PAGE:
How To Earn Your Dog’s Trust

by | Jan 22, 2020 | Articles | 0 comments

Earning your dog’s trust is the first step to a wonderful, lifelong relationship of love, learning and fun. Whether you’re trying to get your newly adopted dog to warm up to you, getting to know your friend’s dog, or just want to be a pal to every dog you meet, follow these steps to earn ANY dog’s trust. 

Give Your New Dog Some Time

It’s important to be patient with your dog. Do not take it personally if they do not want to sit next to you on the couch right away, or if they do not yet come when called. Do not worry if they favour one person, seem to dislike one of your family members, or if they take a while to bond with anyone at all. 

On average, it takes at least two weeks for your new dog to start to settle in. For some, it will take longer. It may take even longer for your dog’s true personality to blossom. 

Respect Your Dog’s Space

Imagine if you made a new friend on the bus or train during your commute, and they immediately bombarded you with a hug and a kiss. You’d be mortified, right?

Dogs feel similarly about physical affection. Do not invade a dog’s space to force affection on them, and definitely do not go in for a kiss or a hug if you do not know them. Hugs, kisses, picking up a dog, and other invasions of space are a sure way to lose trust, rather than earn it. You can also put yourself at risk for a bite. Instead, allow the dog to approach you, and let them decide how much touch is appropriate. 

Comfort Your Dog When They’re Scared

Once your dog has started to warm up to you, you can help them adjust to other new things that might scare them. Contrary to popular belief, it is okay to comfort a dog when they’re feeling scared. You won’t reinforce their fearful behaviours or make their anxiety worse. Instead, you’ll become their comfort when they’re unsure of a situation, and they’ll look to you rather than overreacting to their surroundings.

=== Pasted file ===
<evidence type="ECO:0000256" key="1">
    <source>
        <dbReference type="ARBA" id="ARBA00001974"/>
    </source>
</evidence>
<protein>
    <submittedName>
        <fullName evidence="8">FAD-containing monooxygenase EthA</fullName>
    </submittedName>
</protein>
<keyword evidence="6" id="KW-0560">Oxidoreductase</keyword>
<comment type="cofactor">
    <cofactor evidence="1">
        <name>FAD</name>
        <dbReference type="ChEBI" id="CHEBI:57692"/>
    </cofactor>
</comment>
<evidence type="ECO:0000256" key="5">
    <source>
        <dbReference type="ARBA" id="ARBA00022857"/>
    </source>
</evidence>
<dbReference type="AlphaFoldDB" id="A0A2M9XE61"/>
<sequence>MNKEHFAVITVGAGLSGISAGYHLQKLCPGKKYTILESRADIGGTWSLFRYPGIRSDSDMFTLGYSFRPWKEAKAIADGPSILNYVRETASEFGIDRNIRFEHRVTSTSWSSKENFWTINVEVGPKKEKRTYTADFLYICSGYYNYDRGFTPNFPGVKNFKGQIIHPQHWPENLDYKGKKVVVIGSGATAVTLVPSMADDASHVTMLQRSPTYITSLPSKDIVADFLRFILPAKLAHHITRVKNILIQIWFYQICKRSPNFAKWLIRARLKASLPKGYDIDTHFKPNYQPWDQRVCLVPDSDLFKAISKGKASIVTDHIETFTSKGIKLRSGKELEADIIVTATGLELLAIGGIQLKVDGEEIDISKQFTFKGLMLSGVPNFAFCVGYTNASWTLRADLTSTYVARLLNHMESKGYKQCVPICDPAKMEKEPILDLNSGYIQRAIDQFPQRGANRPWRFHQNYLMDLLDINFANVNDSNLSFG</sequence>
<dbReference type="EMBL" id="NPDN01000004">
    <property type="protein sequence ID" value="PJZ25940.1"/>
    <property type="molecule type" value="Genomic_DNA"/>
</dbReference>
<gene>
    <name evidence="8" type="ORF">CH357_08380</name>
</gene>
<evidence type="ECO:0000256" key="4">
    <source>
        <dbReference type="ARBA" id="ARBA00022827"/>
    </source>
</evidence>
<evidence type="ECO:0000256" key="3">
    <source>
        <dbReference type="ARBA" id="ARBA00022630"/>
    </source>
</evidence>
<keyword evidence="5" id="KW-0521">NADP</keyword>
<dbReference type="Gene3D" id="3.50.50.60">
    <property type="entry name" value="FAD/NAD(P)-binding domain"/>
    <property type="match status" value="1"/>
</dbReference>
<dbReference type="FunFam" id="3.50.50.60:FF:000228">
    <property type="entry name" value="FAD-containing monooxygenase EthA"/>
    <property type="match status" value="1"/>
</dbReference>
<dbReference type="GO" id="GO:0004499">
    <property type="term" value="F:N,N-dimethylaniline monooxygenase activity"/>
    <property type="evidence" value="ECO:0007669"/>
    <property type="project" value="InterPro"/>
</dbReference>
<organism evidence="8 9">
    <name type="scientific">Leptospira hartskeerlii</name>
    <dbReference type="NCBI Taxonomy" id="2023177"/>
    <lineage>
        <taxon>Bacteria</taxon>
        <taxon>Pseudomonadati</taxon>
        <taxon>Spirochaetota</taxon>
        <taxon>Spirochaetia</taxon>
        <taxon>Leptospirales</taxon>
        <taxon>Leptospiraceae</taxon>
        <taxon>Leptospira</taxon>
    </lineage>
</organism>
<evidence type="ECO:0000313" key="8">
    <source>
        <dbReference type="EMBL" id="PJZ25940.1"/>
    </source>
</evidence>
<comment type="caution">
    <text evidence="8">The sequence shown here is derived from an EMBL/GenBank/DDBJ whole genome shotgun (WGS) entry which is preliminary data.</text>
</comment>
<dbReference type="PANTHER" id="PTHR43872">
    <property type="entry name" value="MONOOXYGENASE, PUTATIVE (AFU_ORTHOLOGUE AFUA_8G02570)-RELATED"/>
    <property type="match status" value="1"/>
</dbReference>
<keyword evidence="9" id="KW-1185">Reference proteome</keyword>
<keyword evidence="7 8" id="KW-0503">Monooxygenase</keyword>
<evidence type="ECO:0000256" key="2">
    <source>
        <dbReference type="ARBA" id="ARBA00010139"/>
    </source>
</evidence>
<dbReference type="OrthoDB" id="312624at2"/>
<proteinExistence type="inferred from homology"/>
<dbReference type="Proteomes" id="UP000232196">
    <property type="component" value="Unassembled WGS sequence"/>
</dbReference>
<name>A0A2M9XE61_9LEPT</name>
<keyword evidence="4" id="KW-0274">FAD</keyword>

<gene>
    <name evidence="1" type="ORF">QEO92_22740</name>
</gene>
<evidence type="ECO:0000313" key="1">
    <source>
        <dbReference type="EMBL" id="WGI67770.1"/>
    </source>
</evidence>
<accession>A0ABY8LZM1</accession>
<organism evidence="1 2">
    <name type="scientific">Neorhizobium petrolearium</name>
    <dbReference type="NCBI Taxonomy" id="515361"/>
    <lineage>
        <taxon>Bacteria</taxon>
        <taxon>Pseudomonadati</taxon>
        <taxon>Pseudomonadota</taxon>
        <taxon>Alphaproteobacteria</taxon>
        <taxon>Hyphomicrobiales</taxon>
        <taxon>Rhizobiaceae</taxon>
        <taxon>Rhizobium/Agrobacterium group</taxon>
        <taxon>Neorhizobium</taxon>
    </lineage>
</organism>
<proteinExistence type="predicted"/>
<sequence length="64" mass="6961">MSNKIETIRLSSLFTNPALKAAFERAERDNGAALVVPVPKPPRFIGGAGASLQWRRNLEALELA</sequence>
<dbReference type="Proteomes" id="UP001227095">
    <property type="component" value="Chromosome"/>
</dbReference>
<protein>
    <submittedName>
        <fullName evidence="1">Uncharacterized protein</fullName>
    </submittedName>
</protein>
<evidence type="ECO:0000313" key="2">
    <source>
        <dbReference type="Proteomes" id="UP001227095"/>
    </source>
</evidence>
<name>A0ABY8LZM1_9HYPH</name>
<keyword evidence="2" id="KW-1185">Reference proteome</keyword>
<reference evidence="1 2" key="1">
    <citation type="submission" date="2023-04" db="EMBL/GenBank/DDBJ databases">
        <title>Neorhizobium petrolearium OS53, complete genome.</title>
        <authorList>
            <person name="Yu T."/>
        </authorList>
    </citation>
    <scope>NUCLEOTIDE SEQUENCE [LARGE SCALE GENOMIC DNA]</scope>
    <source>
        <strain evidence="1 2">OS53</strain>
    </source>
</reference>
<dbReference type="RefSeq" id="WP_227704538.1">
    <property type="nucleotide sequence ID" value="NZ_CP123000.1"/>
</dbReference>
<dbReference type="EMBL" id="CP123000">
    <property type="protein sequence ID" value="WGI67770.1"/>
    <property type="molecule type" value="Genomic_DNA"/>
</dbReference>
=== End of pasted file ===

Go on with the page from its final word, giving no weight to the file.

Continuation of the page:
Try Hand Feeding To Earn Your Dog’s Trust Around Food

You can feed all or part of your dog’s meals by hand, rather than serving them in a bowl. There is no need to do any training at this point, so your dog does not need to earn each bite. You can, however, wait for them to calm down and make eye contact with you before offering up pieces of food. 

If your dog is very fearful, do not force them to come to you for food if they’re not ready. It’s okay to just place some food on the floor close to you. Using food to lure your dog into situations for which they are not yet ready will actually make them more fearful and less trusting. 

Hand feeding can help prevent resource guarding. However, if your dog does growl or snap at you when you go near their food, it can quickly get worse if you try to work on this behaviour at home. Consult a positive trainer or behaviourist instead of trying to resolve resource guarding on your own. 

Always Find Ways To Reward Your Dog

Naturally, using force, fear, or intimidation to train your dog will destroy your dog’s trust. Even if some trainers use painful or startling methods to train does not mean that your dog will understand your intentions. What dogs DO understand is that they must avoid what’s scary or painful, which results in a dog that obeys because they’re scared, not because they’re having fun. 

Instead, look for the good. The more you reward your dog for good behaviour, the more they’ll do good things, and the more they’ll enjoy learning with you. Positive reinforcement rocks. 

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